This erudite and engrossing journey through the modern sciences approaches the elusive “unified theory.”
Spencer Scoular, a consultant who holds a PhD from Cambridge, moves to flesh out the incomplete, mathematically based frameworks within which modern sciences have attempted, often not in concert with one another, to explain the universe. Scoular resists the notion that scientists should entertain niche interests and offers this more comprehensive basis for an empirically based worldview. The project stands to become a center of impassioned discussion among scholars and a source of intrigue for those outside of scientific fields.
Scoular’s beginning pages show that the sciences moved away from their earliest impulses to describe existence in a holistic manner and instead ventured in the direction of explaining pieces of the whole. However, if guided by a central set of principles descriptive of all existence, the sciences, Scoular believes, can avoid absorption in the minutia and return to the business of usefully and comprehensively explaining what is.
The author presents a set of axioms—which he calls universal, verifiable principles—that could run beneath all unified scientific inquiry. Included are assertions that the universe is real but has not always been, and that it is guided by certain laws and constants, among them light speed and gravity. Scoular’s principles grapple only with what can be known, eschewing the types of theorizing which become mere esoteric exercises.
From there, Scoular progresses to a series of chapters which can stand alone according to the reader’s own scientific interests. They are views of the sciences, unified—of a physics in which relativity and quantum theory are put into conversation, for example. A line is drawn between the knowable universe and the unknowable.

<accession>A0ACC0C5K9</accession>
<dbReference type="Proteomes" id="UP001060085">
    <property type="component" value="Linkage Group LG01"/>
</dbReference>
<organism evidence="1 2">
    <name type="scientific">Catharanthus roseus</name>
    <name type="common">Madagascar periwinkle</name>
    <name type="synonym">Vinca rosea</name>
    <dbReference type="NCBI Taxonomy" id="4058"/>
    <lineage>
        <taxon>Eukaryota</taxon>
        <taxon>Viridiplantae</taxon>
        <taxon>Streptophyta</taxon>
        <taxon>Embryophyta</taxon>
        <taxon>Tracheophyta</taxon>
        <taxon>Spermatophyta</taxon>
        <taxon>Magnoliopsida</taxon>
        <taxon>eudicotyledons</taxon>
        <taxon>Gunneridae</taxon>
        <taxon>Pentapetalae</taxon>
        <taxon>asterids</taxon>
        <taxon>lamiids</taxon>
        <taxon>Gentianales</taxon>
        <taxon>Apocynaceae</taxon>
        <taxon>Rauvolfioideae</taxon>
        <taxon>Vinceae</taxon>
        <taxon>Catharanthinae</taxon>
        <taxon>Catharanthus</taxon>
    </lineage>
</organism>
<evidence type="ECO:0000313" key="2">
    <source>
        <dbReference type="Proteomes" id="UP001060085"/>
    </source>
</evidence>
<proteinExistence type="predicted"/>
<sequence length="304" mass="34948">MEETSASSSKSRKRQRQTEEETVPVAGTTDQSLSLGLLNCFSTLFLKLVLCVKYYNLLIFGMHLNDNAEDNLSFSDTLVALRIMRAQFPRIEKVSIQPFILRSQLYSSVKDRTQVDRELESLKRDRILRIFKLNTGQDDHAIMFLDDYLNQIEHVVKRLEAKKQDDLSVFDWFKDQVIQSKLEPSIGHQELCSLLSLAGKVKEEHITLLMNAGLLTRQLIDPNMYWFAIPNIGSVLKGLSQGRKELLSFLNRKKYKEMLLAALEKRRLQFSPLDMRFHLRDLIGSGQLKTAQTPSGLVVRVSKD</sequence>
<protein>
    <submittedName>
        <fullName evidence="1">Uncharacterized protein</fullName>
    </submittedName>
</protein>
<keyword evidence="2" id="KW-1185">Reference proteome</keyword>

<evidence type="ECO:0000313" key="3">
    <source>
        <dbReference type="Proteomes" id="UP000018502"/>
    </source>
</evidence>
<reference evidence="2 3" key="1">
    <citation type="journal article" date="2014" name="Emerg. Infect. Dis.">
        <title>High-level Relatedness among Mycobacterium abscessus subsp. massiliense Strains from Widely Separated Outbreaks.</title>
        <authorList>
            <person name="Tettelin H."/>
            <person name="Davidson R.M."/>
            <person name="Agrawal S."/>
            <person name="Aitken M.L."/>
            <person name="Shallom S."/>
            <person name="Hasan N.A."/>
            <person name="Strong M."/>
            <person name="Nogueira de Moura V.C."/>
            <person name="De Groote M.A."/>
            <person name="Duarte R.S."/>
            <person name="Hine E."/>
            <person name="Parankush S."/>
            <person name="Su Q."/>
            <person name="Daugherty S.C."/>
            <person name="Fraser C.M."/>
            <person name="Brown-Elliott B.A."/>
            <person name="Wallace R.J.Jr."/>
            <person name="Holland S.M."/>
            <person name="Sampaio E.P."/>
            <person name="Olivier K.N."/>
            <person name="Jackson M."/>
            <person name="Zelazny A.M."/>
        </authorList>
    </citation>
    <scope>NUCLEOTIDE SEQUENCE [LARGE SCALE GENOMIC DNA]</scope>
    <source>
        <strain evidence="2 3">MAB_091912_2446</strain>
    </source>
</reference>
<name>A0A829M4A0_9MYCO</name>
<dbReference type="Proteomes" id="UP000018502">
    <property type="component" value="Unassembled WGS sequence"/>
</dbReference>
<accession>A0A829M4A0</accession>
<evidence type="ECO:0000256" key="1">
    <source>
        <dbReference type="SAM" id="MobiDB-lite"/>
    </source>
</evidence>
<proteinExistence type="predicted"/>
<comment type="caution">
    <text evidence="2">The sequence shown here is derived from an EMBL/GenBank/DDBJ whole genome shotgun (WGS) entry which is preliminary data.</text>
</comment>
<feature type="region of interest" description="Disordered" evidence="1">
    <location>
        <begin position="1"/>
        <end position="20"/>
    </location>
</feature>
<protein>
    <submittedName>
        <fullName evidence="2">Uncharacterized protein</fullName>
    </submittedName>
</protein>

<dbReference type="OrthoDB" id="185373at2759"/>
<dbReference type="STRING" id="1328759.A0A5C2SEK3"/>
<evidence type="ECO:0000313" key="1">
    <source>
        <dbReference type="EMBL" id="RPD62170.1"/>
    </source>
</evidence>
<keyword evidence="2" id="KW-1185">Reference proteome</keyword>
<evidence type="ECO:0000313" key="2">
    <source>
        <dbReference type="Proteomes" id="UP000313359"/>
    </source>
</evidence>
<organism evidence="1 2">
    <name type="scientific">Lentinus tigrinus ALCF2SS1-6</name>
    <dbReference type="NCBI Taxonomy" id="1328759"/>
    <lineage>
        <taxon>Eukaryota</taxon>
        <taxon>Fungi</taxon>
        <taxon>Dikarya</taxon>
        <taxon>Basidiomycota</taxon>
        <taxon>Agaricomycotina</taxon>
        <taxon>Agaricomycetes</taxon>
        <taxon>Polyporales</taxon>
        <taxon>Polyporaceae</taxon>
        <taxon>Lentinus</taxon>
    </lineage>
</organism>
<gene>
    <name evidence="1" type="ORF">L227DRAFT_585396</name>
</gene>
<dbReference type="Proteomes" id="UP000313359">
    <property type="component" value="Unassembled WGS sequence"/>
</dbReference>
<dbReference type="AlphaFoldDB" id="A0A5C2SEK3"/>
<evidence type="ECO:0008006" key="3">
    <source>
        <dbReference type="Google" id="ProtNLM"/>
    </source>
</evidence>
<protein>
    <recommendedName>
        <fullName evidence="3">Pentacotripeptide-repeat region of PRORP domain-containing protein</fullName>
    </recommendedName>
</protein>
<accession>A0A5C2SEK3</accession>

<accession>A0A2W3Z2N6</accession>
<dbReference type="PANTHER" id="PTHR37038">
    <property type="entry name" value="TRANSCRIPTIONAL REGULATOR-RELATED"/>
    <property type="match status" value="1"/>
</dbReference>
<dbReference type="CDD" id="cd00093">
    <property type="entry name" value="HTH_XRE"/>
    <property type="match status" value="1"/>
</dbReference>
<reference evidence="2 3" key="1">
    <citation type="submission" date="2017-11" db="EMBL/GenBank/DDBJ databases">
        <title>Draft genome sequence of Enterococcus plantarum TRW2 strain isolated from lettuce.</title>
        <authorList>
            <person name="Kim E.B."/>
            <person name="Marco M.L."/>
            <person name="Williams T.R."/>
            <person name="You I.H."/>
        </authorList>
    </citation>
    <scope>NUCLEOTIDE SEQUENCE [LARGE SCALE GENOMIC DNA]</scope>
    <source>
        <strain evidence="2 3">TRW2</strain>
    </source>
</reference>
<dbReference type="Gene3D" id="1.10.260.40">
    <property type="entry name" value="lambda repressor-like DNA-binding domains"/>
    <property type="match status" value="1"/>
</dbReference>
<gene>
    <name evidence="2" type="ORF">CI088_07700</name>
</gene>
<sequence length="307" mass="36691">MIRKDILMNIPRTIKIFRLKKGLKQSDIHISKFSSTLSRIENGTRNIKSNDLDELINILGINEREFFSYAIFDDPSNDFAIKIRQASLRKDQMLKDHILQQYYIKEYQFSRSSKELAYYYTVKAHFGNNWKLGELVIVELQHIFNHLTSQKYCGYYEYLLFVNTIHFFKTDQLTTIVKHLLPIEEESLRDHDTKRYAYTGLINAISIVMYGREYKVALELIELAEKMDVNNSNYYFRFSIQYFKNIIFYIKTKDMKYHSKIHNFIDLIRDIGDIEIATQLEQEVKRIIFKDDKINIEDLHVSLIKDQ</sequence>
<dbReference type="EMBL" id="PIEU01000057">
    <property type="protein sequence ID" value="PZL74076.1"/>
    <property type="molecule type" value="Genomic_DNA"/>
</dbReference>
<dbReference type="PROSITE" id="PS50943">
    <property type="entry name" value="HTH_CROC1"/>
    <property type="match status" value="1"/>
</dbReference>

Later chapters do the same kind of work, amalgamizing theories of biology, psychology, and economics. The chapter on biology contains a thorough recap of the development of theories of evolution, which Scoular maintains as the science’s nexus, and features some of his most hopeful writing. “Darwin overturned the belief that man was at the centre of the biological world,” he asserts, maintaining deep respect for the trailblazer whom he nonetheless proposes to eclipse. As with elsewhere, even those not swayed by the chapter’s conclusions will be drawn in by the reverence Scoular holds for scientific greats.
A book attempting to unify all of science is bound to cover considerable ground, and Scoular’s does, within the span of a few hundred pages. Necessarily, some of his theories remain abstract, but they remain compelling and should provide fuel for many involved conversations.
Scoular’s insights on histories of scientific development are well drawn and engaging; readers may enjoy the reintroductions to figures from Newton to Darwin. Ubiquitous citations of and quotations from scholars ranging from the beloved to the lesser known will persuade even those outside of the sciences that Scoular is amply knowledgeable. In Search of Unity is challenging, but a pleasure to read.